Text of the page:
This was not the year to bring your best Supporting Actress work to the table. Don't get me wrong; there has been some great work. Amy Adams flashed her versatility in 'The Master' she has as wide a range as any actress in Hollywood and this is her fourth Oscar nomination. Jacki Weaver is nominated for the second time in three years for her work in 'Silver Linings Playbook,' adding another subtly brilliant performance to that film's embarrassment of acting riches. Helen Hunt tossed off the best performance we've seen from her in years with her work in 'The Sessions;' it was a nice to see her again after a greatly diminished Hollywood presence over the past decade. Sally Field is another one who has been away from Hollywood for a while; her portrayal of Mary Todd Lincoln is a reminder of just how incredible an actress she is. And yet it doesn't matter. This one is wire-to-wire. Anne Hathaway has been the prohibitive favorite to win this category since 'Les Miserables' opened and nothing has happened to change that. This might be the biggest slam dunk of the entire ceremony bigger even than Daniel Day-Lewis. It won't be close.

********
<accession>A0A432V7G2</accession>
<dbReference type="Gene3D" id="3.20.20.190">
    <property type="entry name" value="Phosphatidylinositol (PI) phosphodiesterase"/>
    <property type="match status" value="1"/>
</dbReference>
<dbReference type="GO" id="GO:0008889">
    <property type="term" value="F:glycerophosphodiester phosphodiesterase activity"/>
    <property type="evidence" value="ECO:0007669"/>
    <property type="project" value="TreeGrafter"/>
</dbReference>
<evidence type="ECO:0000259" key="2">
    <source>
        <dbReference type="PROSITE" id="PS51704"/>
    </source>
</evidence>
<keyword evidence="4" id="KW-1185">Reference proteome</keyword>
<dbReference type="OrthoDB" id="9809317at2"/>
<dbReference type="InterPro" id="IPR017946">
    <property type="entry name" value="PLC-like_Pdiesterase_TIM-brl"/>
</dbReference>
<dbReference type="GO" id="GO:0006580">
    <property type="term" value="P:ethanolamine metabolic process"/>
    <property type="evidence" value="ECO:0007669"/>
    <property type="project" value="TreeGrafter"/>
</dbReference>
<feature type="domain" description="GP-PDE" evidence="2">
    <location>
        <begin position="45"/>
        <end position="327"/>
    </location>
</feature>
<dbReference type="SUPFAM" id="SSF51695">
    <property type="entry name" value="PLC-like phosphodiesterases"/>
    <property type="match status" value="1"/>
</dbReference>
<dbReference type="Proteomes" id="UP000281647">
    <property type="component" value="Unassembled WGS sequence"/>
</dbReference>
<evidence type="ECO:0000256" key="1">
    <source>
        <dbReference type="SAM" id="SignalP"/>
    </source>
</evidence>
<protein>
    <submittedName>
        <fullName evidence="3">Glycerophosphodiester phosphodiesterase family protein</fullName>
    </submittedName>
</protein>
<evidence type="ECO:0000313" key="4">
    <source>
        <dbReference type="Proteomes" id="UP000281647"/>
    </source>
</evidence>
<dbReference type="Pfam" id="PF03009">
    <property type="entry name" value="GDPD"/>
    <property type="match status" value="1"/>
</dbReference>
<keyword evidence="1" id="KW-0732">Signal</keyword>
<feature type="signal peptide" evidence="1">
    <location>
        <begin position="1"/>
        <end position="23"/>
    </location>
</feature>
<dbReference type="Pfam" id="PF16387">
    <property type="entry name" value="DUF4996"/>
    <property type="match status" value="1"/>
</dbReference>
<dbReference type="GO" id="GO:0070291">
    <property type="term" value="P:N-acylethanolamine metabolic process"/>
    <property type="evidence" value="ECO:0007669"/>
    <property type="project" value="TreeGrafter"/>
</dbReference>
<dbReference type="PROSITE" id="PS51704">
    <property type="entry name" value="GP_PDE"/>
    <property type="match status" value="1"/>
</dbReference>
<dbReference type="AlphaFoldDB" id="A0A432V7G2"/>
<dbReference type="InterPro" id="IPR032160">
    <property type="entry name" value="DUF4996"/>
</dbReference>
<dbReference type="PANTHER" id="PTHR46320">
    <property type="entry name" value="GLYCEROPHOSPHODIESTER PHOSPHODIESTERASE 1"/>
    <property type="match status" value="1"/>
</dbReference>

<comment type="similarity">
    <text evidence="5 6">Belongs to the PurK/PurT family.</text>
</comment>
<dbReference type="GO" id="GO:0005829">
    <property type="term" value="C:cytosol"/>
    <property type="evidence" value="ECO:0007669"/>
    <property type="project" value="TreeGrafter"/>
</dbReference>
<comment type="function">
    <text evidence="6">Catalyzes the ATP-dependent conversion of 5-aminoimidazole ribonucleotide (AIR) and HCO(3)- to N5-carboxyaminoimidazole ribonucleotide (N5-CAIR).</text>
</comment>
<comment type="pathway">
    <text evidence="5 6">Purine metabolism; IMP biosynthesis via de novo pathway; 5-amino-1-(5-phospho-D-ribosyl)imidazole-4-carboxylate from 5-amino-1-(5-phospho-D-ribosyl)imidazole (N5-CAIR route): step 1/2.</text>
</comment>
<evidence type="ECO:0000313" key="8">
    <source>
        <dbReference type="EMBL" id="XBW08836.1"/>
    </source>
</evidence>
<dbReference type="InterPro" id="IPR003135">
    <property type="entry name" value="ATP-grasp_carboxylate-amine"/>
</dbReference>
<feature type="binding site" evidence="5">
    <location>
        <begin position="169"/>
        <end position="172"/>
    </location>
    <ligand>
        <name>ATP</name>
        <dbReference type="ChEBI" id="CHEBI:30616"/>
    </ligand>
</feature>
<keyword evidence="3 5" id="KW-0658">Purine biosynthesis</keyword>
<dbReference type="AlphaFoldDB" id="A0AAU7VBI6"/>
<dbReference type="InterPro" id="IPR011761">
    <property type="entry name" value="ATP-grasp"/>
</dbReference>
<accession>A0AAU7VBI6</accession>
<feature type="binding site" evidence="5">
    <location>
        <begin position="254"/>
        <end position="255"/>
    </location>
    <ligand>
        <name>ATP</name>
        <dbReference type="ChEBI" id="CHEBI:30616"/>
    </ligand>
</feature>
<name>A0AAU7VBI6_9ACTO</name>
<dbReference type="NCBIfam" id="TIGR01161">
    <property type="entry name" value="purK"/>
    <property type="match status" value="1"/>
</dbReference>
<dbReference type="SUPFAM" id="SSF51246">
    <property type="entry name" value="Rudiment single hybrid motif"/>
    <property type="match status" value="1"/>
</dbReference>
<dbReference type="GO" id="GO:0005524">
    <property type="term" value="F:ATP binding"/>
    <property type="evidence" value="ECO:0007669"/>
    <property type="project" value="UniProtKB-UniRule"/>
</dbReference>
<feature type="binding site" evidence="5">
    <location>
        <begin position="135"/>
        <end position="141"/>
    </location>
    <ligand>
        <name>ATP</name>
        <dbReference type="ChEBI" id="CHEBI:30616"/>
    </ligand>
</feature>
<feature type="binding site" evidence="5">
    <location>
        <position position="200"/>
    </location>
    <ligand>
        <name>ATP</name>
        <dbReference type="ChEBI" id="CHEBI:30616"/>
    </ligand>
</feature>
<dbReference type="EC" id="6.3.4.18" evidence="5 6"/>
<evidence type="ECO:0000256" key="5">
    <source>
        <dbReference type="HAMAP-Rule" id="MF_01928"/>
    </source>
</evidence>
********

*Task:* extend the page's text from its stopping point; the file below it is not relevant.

Winner: Anne Hathaway 'Les Miserables'

Best Director
  • Michael Haneke 'Amour'
  • Benh Zeitlin 'Beasts of the Southern Wild'
  • Ang Lee 'Life of Pi'
  • Steven Spielberg 'Lincoln'
  • David O. Russell 'Silver Linings Playbook'